I've been at Mozdev for a full year now. This was a big step for me personally as well as for Mozdev; there was lots of trepidation from both parties, for a number of reasons:
- I was Mozdev's first full-time employee (and without a formal office, all interviews were over the phone)
- This was my first time being a full-time contractor instead of salaried
- There were (and still are) lots of bugs; some old, some important, and they all needed reevaluated to better define their scope and meaning
- There was a large, pre-existing open-source community that I had no experience with. I didn't know how (or if) they would accept me or my work
- The features that were needed at Mozdev were rather large; mostly due to scaling them across many different projects
While the first few months were relatively scary for me while I learned the existing code base and environment (7 years of organic growth!), I was able to begin working on new features almost immediately. Most of what I worked on is on our roadmap, but I also spent a lot of time trying to setup new structures for maintaining code.
One of my biggest challenges this year wasn't developing features for Mozdev, though; it was integrating myself with the existing community. The community of developers and users at Mozdev is amazing and has an incredible breadth of knowledge and background, and I was an outsider coming in to change how they worked on their projects. I've tried hard to make sure changes and prototypes are announced ahead of time and get exposure as well as making myself available to Mozdev users who need support in order to help people get to know me a little better. Being on the front-line for support as well as new features is a new experience for me, and while it's had it's rough moments I think it helps people feel that we're listening to them and that we're here to help.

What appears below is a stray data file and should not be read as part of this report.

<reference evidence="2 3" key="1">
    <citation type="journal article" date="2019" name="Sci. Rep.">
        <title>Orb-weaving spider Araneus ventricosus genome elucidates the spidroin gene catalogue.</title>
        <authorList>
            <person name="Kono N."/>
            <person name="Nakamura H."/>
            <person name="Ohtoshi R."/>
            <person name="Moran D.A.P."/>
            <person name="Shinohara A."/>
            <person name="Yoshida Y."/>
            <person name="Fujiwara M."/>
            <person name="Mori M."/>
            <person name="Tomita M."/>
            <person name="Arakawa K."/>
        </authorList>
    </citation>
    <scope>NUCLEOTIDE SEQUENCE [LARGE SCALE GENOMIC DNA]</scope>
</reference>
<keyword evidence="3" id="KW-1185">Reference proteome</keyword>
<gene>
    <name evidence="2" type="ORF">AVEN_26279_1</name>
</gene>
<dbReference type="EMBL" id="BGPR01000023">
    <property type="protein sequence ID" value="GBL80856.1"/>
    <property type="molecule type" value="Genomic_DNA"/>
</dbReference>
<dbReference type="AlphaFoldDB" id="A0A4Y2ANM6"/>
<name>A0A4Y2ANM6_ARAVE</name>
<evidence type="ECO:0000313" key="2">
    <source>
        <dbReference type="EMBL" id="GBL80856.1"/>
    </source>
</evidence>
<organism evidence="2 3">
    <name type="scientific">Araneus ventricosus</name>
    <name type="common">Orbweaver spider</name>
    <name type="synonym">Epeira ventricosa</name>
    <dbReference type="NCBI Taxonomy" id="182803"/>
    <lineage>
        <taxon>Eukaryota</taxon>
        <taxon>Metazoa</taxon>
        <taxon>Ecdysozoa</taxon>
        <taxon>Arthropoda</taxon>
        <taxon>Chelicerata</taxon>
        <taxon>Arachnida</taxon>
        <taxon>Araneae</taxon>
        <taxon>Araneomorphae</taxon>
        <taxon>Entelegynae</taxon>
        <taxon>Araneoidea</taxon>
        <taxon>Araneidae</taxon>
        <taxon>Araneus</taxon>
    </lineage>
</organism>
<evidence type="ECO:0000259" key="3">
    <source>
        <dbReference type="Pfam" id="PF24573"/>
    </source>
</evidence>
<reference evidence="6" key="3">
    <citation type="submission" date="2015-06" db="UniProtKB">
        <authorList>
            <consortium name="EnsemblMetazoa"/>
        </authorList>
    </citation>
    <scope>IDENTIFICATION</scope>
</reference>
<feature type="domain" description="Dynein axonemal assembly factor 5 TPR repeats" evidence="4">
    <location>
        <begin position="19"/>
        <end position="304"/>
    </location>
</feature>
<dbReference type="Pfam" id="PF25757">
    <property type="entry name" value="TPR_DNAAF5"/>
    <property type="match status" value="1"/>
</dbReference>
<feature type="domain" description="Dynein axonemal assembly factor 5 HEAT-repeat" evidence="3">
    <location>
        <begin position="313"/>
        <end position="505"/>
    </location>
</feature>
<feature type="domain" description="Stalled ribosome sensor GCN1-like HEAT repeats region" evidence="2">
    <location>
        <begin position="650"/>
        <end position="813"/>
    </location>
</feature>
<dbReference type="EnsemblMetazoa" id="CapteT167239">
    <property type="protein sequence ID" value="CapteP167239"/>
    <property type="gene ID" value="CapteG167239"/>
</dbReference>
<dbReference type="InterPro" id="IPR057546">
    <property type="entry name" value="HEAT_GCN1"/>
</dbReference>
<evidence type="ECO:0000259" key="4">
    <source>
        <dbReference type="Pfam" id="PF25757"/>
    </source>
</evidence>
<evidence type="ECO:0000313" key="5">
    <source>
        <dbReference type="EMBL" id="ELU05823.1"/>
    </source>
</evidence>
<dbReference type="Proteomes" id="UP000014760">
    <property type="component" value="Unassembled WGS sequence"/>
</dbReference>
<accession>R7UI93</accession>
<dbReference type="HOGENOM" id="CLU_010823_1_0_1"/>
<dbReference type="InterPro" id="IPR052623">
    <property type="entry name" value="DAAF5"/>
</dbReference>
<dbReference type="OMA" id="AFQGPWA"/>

This past year I've mostly kept my head down trying to learn about the Mozdev community; this year I'd like to get my head up a little more and reach out to the larger Mozilla community so that we can all benefit. I'm sure the upcoming OSCON Conference and Firefox Summit will go a long way toward getting people together so we can brainstorm on how to improve Mozdev and make it a bigger participant in the Mozilla community.
It's been a great year, and I'm very glad that I took the chance on jumping into an environment I knew nothing about and that Mozdev chose to take a chance on me. I'm very thankful to be able to continue to help the Mozdev and Mozilla communities to grow and look forward to the next year and what it will bring.